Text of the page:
Licences have recently been granted to allow exploratory fracking for methane gas trapped in subterranean layers of shale in the Upper Test Valley. The process seeks to exploit reserves of methane gas by injecting a mixture of sand and water at high pressure into the shale to displace the gas. Concerns have long been held over the possibility of increased minor seismic activity associated with a period of fracking and over the threat of possible contamination of ground water. But for a unique river like the Test that relies on groundwater flow for the majority of its replenishment, concerns must be held over the source of the huge quantity of water required for the fracking process. A report produced by the Environment Agency almost a decade ago stated that the upper Test Valley was at the limit of possible groundwater abstraction and that no more could be pulled from the ground, but bar a bunch of bottles or a train of tankers there is no other obvious source of water in the area for the thirsty fracking process.
The potential for seismic activity may add a little “frisson” to the day and I know that in some parts of the world it is seen as a clean and bountiful source of energy, but the common link with all those parts where fracking is seen as a success is a plentiful supply of water.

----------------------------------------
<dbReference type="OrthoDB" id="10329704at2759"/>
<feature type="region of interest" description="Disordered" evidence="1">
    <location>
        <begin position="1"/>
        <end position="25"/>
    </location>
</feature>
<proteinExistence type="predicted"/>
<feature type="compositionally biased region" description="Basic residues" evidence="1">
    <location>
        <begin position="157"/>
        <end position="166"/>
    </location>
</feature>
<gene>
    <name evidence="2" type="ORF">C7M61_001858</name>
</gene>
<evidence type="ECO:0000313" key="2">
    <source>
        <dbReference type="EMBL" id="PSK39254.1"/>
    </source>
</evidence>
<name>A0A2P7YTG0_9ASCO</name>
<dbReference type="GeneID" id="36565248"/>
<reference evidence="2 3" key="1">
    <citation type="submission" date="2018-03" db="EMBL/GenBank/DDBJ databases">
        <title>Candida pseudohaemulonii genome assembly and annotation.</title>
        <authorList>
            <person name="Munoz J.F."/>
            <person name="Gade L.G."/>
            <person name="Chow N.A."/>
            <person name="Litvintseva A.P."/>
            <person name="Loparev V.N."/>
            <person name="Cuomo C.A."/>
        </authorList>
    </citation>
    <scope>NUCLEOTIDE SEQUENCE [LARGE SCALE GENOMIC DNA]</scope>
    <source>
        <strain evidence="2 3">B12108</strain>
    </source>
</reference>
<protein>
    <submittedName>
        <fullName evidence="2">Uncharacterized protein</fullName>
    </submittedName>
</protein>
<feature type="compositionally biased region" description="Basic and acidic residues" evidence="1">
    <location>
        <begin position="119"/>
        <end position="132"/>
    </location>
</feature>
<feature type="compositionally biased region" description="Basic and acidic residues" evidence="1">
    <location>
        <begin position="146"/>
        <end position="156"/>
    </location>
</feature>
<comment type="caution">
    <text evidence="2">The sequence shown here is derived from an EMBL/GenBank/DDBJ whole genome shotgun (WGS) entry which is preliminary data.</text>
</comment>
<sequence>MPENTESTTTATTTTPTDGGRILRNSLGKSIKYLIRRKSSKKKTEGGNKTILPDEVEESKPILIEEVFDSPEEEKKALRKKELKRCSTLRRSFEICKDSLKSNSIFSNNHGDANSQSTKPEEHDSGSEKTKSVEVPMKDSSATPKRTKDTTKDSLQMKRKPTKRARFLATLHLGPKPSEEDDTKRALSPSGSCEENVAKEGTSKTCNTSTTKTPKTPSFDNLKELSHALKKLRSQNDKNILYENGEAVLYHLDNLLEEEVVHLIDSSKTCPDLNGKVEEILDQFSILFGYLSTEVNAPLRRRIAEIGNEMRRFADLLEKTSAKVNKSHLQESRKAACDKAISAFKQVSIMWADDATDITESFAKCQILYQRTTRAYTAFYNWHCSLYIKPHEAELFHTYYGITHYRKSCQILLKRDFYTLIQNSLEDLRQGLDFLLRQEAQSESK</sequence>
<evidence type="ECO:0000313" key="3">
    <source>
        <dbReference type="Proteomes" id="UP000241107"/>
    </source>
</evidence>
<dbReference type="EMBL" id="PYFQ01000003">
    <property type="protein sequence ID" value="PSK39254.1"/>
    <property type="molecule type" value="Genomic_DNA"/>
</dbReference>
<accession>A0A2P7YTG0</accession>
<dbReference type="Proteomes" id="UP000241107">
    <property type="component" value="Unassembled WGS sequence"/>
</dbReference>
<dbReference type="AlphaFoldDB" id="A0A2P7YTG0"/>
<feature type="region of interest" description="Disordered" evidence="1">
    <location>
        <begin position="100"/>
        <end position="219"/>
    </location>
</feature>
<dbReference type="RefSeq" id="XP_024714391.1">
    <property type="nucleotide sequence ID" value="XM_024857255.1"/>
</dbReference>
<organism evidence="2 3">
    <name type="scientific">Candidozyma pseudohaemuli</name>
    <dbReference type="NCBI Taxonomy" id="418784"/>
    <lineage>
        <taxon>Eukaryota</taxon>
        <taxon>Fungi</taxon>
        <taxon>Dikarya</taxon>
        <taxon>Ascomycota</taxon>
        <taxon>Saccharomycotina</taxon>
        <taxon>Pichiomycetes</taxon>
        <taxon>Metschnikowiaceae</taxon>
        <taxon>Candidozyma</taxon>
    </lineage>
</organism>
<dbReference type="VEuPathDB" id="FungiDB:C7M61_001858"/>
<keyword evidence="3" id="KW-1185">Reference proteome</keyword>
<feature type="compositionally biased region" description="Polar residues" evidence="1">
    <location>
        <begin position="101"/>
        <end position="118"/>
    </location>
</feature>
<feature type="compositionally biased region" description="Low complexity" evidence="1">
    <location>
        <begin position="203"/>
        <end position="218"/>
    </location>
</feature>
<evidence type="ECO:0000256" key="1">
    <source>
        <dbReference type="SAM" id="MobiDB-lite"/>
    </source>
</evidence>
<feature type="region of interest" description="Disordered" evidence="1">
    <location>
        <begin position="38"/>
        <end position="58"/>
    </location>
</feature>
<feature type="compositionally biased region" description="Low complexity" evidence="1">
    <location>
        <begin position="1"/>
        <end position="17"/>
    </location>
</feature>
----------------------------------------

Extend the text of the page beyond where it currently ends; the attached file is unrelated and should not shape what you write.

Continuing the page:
The Test Valley does not have a plentiful supply of water, neither does most of the South East of England, so I am sure that somewhere in this proposal for exploratory fracking someone has got a really clever plan as to how the required water can be sourced from elsewhere.
But then again.......
There now follows a short film taken at 8.30pm on the 4th of June 2013 of a chalkstream full of water and, bar a bit of colour to the water, not far from its prime.
If there is no plan for an alternative source of water, and the water is to be abstracted from the surrounding aquifers of the Test Valley, we will be the last generation to see this river in this kind of condition.
Time to start taking the threat of over abstraction in the Upper Test Valley seriously perhaps?